I spoke with Doreen DeMarco on her background in cooking and how she worked her way up in the Philly restaurant scene, from being in charge of the much sought after fried chicken at Resurrection Ale House as a prep cook, to her first stint as a head chef that ended when Gordon Ramsay came calling, to becoming Scott Schroeder’s padawan/sous chef at American Sardine Bar in South Philly [her first day was April 22nd]. Hired to eventually take over American Sardine Bar as chef de cuisine once Schroeder leaves to focus on opening another restaurant, DeMarco first has to enter the 36 chambers of Schroeder’s cooking.
You’ve been a fan of Scott’s for awhile, right?
Yeah, I’ve been following what he’s been doing for the last seven years or so.
Through Twitter and then on Instagram.
What about Scott and his food are you excited about?
Scott uses a lot of bold flavors and takes a lot of chances meshing different types of cuisine and that’s something that I’m into.
How did you find out about the opening?
He posted it on Instagram [laughs]. It was just a notepad. And I had just walked out of my interview for the sous chef position at Taproom On 19th. Sent him my resume. Didn’t end up hearing from him for two weeks and he was like sorry for the delay.
What are some of those bold flavors that you mention?
Scott likes everything spicy. I’m learning that even more now. Everything has some type of kick to it, whether it’s chiles, jalapenos, or even just the dry spices. Everything at Sardine Bar has a nice strong spice to it, a bold flavor.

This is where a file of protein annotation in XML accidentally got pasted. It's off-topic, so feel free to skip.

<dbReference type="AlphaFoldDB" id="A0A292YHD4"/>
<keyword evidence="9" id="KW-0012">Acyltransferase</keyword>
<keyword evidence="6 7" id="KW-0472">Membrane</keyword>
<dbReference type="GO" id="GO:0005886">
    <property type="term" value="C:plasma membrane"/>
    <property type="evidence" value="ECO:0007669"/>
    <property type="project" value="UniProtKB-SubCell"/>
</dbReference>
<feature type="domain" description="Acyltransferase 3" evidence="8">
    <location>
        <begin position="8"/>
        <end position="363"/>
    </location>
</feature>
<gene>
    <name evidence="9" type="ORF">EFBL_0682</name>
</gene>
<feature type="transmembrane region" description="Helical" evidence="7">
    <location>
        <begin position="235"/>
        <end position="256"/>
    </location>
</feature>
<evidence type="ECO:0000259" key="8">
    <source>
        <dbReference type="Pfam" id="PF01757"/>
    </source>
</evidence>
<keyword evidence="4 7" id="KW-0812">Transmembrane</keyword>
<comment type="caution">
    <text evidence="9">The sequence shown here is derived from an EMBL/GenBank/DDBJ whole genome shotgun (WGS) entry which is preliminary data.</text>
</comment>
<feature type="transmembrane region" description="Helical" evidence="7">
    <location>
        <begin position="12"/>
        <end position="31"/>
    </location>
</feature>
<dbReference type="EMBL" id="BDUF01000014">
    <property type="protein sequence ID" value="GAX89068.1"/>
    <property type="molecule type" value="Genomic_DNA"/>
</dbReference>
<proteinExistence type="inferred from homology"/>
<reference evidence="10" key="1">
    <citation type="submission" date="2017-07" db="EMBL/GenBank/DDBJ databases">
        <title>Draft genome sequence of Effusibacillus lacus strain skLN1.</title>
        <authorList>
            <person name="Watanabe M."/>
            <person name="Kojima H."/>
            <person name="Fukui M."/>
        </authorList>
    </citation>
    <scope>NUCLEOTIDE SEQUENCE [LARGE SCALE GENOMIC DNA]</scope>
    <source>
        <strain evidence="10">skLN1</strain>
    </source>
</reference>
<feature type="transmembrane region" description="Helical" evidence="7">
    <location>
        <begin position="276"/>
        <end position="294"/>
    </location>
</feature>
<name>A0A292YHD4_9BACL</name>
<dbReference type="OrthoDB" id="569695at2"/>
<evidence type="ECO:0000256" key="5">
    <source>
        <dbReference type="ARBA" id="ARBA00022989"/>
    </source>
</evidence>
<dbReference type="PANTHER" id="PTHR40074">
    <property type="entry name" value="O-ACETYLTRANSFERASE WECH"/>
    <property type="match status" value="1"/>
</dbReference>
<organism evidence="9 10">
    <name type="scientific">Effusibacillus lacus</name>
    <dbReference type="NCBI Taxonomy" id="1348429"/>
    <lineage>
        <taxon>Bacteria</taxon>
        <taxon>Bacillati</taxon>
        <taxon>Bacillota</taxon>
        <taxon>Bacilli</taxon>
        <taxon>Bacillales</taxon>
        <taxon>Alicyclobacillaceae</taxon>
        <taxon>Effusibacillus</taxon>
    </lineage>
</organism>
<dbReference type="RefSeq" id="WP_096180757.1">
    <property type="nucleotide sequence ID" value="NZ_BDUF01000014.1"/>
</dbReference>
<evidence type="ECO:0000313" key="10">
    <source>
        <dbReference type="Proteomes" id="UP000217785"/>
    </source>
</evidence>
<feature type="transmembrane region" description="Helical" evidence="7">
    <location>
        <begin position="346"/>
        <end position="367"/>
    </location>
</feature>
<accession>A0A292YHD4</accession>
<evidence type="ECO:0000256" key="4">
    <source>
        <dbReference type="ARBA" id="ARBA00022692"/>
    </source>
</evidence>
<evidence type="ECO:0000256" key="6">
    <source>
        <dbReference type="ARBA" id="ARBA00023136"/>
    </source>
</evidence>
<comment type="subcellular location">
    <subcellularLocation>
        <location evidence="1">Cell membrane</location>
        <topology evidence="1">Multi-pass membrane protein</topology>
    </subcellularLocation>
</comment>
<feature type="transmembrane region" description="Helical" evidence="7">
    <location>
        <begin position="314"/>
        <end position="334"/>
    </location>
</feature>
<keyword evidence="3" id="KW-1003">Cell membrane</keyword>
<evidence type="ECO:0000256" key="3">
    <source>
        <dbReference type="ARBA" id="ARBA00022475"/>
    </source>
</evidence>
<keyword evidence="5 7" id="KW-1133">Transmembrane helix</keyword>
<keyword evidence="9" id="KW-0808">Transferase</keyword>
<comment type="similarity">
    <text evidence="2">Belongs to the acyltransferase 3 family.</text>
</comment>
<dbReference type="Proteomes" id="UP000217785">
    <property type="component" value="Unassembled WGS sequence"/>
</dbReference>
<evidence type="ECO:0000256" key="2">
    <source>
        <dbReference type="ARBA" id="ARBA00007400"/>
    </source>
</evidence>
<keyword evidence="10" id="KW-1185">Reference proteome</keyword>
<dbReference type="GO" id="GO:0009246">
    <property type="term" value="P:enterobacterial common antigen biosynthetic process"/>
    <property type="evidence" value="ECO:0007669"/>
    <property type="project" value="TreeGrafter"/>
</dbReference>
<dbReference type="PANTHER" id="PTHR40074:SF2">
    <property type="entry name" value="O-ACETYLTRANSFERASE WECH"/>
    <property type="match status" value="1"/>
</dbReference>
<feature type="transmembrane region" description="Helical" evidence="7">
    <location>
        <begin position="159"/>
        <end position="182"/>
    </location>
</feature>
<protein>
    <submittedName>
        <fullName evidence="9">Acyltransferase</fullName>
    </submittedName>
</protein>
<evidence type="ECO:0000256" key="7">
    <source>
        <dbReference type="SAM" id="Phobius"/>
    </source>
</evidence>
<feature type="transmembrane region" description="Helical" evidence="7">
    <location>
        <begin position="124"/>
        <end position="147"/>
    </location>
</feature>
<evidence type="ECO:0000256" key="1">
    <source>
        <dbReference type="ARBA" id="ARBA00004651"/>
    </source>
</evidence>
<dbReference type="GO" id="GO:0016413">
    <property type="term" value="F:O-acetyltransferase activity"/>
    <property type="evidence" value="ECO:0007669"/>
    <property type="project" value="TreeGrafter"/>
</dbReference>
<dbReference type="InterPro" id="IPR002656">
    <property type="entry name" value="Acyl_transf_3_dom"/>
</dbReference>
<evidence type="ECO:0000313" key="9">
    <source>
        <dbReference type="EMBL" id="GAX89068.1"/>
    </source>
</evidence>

What about your own cooking?
The spice thing for me is going to be something to get used to. I just like to season things really well. Salt and pepper at the table–I guess it’s necessary–but you shouldn’t have to use it.
What are some examples of Scott bringing in different cultures?
Well right now, we have a short rib banh mi with cucumber kim chi, chicken liver mayo and kewpie mayo as well.
How did you get into cooking?
My dad was a chef so I was cooking with him all the time. He took me to school and in the morning we’d stop by where he worked and I’d sit there and watch him get ready for his day, write out his prep list for people. We cooked at home a lot. I just grew up with a passion for it. My dad’s an excellent chef. I kind of just took it from him.
Where did he work?
It was over in Jersey. He was the executive chef at a country club. He did a lot of banquets and catering.
Is he still working in a restaurant?
No, he’s retired now, so I go over to his house sometimes and get some of my dad’s dinners.
What kind of stuff are you looking forward to when you go back home?
I love his spaghetti and crabs. He would call it crabs and galamad—it’s calamari but my dad’s born and raised South Philly. Relocated to Jersey. It’s still gravy. It’s galamad. Rigot.
How did you get your start in cooking?
I actually started off as a phone girl at a mom ‘n pop shop in my neighborhood [in Jersey]. One day, one of the line cooks didn’t show up, called out, or got fired—something. So they came over to me and were like, sooo, we think you can do this. This was a Friday night. I was like, no.
How old were you?
I was 17. Probably shouldn’t even have been on the line at that point [laughs]. It’s a mon ‘n pop shop so whatever.
It was fried food, sandwiches?
No, it was a lot of sautéing. They threw me right in on pastas. Doing clam sauces and domanis, carbonaras, stuff like that.
Chicken domani. Tomato, chicken stock sauce. They did have sandwiches and fried food but they were pretty well known for their pastas and portion sizes, so we rocked a lot of pasta out of that kitchen. It’s actually a franchise, but I worked for the original.
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